The Roman Catholic Church has been a longstanding advocate for health care reform in the United States, leading the effort for nearly a century. Given the Catholic Church’s social justice tradition—with its principles of human dignity, solidarity, special status of the poor, and concern for the common good—the Catholic Church’s commitment to a more accessible and affordable health care system for all is grounded in centuries-old teachings and traditions. Among these traditions is a commitment to stewardship, which calls for responsible rather than wasteful spending on health care.
The Catholic Church has stated it believes that government has a moral role in society—a duty to “assure opportunity, meet basic human needs, and pursue justice in economic life.” The Catholic Church also understands there are some measures of socioeconomic justice that are the government’s proper responsibility. Health care is one of these measures. Because of these beliefs, the Catholic Church has been a consistent advocate for comprehensive health care reform, with the government playing a key role in the organization and provision of services.
The Catholic Church is also a key player in health care delivery. In fact, the Catholic Health Association is the largest provider of nongovernmental health care in the United States. Given this longstanding commitment, CHA President and CEO Sister Carol Keehan recently sent a letter commending Congress for all of its efforts on behalf of those “failed by the current system” and urging it to “move quickly” to pass the legislation.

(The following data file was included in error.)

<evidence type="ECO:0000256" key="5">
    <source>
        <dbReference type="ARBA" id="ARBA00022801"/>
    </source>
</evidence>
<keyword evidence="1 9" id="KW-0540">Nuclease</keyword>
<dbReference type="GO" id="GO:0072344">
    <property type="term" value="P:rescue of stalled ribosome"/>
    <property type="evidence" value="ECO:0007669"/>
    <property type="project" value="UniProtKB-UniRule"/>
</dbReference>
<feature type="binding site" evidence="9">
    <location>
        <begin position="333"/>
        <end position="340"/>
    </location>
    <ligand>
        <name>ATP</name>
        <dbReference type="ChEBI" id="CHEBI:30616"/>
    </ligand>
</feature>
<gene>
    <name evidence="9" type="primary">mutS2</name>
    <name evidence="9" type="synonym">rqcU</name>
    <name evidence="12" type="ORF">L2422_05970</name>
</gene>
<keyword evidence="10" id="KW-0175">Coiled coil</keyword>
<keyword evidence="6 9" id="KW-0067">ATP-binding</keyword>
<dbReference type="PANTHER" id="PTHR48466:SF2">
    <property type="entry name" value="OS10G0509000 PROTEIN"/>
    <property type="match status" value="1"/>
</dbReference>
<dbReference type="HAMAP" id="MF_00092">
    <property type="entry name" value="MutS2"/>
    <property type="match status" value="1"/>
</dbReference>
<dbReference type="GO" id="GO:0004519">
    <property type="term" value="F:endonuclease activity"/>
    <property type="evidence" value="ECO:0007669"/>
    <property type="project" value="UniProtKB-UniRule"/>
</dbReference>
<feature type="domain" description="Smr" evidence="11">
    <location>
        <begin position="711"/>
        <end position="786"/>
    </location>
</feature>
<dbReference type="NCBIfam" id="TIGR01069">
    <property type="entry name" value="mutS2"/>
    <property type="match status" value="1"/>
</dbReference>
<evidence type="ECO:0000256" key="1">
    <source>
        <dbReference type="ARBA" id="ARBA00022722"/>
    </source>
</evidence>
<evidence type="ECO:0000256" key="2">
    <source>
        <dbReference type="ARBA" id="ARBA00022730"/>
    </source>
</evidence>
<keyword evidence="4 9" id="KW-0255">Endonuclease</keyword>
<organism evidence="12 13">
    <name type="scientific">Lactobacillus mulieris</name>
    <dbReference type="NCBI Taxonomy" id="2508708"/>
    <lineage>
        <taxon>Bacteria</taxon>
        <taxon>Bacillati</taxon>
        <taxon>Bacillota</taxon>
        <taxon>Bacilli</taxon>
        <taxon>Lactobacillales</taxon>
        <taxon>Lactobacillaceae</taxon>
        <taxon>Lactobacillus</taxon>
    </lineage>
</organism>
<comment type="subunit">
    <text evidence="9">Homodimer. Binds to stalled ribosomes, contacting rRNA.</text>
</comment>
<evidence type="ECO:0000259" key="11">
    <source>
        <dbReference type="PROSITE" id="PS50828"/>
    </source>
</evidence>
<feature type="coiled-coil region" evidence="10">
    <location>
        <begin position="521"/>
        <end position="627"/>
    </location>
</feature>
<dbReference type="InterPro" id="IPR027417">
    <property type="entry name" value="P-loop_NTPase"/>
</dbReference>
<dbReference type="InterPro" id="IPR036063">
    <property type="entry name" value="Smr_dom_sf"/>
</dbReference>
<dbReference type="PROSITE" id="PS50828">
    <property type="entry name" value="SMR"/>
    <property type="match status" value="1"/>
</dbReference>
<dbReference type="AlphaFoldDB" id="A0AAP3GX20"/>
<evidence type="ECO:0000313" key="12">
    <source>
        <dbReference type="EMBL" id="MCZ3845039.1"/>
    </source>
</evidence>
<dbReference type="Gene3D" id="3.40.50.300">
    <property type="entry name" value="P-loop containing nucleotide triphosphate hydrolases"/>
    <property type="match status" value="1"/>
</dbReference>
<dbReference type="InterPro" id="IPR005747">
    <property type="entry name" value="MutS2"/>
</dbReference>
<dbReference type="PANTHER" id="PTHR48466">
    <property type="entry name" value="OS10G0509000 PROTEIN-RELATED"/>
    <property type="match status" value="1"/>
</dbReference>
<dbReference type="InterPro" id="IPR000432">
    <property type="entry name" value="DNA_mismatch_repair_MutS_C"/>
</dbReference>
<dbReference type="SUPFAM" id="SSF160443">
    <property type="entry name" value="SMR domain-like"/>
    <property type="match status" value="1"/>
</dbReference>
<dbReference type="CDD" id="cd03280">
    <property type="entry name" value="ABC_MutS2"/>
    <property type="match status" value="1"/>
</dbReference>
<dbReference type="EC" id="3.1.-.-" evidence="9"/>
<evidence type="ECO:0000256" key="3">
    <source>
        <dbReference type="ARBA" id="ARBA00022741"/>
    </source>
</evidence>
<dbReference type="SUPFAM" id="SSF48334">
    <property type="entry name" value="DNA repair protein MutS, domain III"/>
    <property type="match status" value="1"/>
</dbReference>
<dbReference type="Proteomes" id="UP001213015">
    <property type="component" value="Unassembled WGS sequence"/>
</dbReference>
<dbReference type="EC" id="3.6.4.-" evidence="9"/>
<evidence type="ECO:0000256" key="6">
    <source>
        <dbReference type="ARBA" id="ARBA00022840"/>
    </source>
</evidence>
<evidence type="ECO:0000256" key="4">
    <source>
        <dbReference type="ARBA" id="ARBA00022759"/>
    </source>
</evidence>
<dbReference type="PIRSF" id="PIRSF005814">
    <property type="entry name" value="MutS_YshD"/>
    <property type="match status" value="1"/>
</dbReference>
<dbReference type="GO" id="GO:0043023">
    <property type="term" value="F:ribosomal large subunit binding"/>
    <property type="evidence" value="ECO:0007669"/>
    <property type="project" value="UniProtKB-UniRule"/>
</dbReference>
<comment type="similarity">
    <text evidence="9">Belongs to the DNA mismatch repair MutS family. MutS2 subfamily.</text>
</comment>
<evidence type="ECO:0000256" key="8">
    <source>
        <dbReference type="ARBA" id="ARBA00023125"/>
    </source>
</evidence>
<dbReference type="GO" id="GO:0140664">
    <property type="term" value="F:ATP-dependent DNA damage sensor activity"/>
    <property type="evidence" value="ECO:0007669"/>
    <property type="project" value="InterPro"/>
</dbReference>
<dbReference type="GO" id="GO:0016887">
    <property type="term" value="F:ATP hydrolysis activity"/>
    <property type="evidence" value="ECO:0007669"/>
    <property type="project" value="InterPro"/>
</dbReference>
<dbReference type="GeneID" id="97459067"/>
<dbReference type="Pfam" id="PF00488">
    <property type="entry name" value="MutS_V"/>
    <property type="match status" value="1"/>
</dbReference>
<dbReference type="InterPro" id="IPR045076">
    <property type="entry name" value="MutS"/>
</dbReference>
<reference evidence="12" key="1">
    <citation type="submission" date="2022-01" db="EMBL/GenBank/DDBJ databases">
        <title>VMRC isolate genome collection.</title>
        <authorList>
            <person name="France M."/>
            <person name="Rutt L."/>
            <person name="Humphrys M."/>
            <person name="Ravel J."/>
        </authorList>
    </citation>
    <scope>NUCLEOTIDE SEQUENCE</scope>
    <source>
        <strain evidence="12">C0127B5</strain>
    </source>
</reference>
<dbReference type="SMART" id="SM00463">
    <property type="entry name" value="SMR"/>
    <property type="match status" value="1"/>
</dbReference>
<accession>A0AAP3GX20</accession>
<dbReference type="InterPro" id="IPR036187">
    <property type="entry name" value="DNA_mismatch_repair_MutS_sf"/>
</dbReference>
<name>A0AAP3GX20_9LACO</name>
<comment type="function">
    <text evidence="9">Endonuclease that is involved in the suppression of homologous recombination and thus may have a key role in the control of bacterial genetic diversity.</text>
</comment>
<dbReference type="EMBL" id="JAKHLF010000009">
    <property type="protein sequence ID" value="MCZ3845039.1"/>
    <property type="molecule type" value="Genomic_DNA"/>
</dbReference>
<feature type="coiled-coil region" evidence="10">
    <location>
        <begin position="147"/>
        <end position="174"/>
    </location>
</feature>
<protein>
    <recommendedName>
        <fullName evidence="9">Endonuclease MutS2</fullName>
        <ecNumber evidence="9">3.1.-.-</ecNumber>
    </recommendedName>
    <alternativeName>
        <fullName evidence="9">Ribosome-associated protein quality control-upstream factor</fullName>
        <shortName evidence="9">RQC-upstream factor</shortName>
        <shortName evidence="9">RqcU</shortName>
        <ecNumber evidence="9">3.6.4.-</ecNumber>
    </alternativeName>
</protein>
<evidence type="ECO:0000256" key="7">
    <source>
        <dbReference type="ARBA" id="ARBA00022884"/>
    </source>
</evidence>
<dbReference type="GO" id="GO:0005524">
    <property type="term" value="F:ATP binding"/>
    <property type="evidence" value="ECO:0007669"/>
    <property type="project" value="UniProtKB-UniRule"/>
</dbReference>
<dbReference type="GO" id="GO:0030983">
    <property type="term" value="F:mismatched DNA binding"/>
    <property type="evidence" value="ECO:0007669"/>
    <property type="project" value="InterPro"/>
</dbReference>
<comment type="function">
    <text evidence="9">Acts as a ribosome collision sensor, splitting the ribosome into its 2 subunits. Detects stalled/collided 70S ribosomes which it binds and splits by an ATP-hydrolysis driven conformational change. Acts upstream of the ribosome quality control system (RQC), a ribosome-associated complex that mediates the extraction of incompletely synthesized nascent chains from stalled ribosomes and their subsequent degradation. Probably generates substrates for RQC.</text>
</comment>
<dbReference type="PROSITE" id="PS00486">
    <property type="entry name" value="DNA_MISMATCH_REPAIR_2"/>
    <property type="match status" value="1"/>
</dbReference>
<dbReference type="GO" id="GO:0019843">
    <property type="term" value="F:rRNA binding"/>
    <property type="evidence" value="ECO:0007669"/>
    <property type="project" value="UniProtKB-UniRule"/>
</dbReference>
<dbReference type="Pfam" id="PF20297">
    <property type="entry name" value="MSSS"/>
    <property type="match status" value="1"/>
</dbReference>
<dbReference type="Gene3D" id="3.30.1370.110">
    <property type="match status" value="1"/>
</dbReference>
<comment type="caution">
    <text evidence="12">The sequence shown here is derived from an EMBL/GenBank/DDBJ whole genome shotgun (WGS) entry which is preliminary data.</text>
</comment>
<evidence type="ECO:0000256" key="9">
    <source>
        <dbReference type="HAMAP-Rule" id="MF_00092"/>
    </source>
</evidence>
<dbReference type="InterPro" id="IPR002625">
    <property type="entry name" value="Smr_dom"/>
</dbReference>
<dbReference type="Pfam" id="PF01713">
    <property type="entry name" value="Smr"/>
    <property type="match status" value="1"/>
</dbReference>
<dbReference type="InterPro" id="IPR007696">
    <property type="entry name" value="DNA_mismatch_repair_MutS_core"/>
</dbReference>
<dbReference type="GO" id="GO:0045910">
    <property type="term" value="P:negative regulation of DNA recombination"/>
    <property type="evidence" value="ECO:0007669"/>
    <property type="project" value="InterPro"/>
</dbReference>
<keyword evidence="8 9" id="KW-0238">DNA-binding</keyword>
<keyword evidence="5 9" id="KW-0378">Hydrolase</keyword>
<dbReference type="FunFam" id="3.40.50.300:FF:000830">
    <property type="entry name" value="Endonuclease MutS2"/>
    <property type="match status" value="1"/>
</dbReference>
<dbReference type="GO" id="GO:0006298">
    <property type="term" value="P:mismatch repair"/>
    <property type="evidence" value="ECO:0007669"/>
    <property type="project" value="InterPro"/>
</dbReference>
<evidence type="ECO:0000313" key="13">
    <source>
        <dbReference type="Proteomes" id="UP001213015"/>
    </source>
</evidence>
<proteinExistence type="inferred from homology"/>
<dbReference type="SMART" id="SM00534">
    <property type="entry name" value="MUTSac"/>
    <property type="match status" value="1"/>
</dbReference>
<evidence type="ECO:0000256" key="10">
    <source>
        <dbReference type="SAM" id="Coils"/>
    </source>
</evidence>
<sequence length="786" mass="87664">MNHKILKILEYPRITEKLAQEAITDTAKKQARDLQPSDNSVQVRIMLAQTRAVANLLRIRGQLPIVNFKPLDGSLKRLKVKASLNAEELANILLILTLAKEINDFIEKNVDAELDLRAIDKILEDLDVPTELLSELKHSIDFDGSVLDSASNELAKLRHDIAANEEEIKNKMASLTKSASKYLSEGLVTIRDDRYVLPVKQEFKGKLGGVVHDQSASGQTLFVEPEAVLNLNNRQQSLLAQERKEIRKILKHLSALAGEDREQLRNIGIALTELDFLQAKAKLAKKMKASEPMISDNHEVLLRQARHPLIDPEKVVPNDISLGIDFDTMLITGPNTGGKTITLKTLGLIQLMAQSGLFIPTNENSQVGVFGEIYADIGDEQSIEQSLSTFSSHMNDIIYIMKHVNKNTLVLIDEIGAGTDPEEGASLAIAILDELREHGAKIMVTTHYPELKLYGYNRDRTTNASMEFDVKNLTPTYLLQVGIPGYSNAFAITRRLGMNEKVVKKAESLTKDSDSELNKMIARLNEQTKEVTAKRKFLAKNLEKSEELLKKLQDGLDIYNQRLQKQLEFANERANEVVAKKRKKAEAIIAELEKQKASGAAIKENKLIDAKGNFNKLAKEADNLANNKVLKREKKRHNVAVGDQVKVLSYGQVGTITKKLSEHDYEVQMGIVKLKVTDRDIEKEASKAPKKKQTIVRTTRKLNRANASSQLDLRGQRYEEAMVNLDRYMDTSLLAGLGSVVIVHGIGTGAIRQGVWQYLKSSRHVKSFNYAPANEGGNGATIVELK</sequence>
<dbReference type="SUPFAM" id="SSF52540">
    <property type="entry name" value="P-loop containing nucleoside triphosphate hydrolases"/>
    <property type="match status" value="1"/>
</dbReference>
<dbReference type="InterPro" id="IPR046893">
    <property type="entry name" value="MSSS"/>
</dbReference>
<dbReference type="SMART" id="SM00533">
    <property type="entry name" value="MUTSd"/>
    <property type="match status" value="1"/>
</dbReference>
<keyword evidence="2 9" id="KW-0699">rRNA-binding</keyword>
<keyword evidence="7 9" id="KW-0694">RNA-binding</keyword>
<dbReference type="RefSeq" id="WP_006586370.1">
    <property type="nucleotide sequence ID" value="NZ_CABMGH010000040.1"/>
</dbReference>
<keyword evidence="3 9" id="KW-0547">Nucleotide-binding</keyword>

Much of the recent debate over health reform has focused on abortion funding and coverage, but it is helpful to consider how the current legislation satisfies the many other criteria presented by the Catholic Church for ethical health reform. It is also important to note that abortion is not the only legislative provision within the Catholic Church’s criteria under scrutiny. The Catholic Church also stresses the importance of universal coverage for everyone in the United States—including undocumented immigrants—which the pending legislation does not fulfill.
Not all members of the Catholic faith community may agree on whether the legislation takes adequate steps to address the concerns of those who have a religious or moral objection to abortion, but a growing number of Catholic and other pro-life leaders have announced that their concerns have been met, including a group of prominent Catholic and Evangelical religious leaders, as well as a group of more than 59,000 Catholic nuns.
This fact sheet lays out in detail how the health care legislation now under consideration in Congress reflects the eight criteria laid out by the U.S. Conference of Catholic Bishops as important to health care reform. The criteria were taken from an official statement submitted by the USCCB to the Congressional Record on May 20, 2009.
Updated from "The Moral Dimensions of Health Care Reform"
See the health care policy page for more information on CAP’s proposals for health care reform.